Understanding that parents are busy, NAMI-NYC Metro offers a series of lunch hour conference calls in English and Spanish, called “Your Child’s Mental Health.” This series of presentations by experts in the field provides a live presentation on a mental health topic or resource related to children. Topics have included everything from specific disorders—including ADD/ADHD and bipolar disorder—to overviews of medications, special education, summer camps, and other community resources. After the presentations, parents have the opportunity to ask questions directly of these experts, a level of access that many of them have lacked previously.

Collaborative Workshops

Organizations do well to collaborate on programs, merging their experience and expertise, especially in times like these. In partnership with the Puerto Rican Family Institute, a nonprofit family health and human service agency, NAMI-NYC Metro offers the Responsible Fatherhood Program. This free program offers a series of parenting workshops that enable fathers of all kinds—married, single or unmarried fathers, cohabitating fathers, young or teenage fathers and new fathers—to improve their relationships and reconnect with their children. The workshops focus on parenting skills, how to be more involved in a child’s life, anger management and conflict resolution.

NAMI Basics

NAMI Basics is a new education program for parents and other caregivers of children and adolescents living with mental illness. It is taught by trained teachers who are also the parents or other caregivers of children and adolescents with behavioral issues, undiagnosed emotional issues, ADD/ADHD, or other diagnoses such as major depression, bipolar disorder, oppositional defiant disorder, and anxiety disorders.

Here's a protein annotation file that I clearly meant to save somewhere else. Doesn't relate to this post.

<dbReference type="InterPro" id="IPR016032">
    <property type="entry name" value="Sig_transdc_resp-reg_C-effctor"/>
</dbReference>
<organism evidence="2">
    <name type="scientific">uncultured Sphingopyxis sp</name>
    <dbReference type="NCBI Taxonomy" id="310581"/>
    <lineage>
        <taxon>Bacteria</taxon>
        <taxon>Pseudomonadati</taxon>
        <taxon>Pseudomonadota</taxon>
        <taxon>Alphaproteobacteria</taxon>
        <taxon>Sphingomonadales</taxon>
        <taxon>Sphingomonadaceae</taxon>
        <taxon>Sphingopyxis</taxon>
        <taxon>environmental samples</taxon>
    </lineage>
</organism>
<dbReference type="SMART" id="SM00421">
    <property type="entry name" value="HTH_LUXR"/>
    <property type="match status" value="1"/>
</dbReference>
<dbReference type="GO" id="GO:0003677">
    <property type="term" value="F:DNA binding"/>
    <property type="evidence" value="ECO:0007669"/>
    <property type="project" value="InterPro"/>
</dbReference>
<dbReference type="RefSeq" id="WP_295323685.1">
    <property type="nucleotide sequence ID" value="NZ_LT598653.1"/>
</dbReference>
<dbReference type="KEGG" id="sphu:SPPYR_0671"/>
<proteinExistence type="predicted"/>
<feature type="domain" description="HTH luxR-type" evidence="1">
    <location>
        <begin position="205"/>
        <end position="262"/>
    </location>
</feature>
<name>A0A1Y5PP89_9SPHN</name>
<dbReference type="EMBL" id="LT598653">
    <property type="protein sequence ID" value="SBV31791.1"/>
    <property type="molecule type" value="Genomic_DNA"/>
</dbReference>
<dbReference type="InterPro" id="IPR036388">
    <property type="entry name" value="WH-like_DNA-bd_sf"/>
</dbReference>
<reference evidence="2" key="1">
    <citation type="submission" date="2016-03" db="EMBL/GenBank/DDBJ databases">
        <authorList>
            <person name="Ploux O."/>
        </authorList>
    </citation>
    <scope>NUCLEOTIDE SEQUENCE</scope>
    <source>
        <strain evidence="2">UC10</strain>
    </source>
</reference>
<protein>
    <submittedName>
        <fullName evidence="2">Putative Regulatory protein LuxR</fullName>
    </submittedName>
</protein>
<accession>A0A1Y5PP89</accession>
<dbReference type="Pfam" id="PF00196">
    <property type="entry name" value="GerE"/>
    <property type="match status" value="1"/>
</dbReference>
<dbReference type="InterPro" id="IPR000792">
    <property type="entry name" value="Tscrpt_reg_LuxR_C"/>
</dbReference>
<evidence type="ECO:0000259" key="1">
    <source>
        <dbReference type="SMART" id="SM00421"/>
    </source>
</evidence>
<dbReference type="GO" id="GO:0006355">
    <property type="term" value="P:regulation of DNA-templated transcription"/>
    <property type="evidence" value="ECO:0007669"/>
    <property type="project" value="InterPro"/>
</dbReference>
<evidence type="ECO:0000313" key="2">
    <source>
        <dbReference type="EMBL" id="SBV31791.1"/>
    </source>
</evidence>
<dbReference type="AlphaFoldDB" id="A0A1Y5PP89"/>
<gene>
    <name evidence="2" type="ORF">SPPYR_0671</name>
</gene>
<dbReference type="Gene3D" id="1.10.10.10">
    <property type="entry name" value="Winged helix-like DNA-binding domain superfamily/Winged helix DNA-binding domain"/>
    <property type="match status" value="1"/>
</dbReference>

This is a free six-week course, with each class lasting 2.5 hours. All instruction materials are free to participants. The course explores a range of topics important to parents and caregivers: the trauma of mental illness for the child and family; the biology of mental illness; getting an accurate diagnosis; the latest research on the biological basis of mental illness and advances in treatment; an overview of treatment options; the impact of a child’s mental illness on the rest of the family; an overview of the systems involved in caring for children and teens and how to advocate within those systems; and the importance of record-keeping.

Saturday Support Group

On two Saturdays each month, a group of parents of children and adolescents
with a behavioral or psychiatric disorder can be found in the NAMI-NYC Metro conference room, sharing stories about the impact of mental illness on their families. This peer-run self-help group offers support and practical information in a welcoming environment. Participants share their experiences and learn coping strategies from fellow parents, in a recurring meeting facilitated by parents of children with mental health needs.

Deniece got help, for her daughter and for herself. (In fact, she was so empowered by her experience that she became a volunteer and, ultimately, a full-time staffer at NAMI-NYC Metro). The trauma and sense of helplessness that arise from a diagnosis of mental illness can be transformed by the support that only another parent and caregiver can offer. We see it happen here every day. For more information, call our Helpline at 212-684-3264.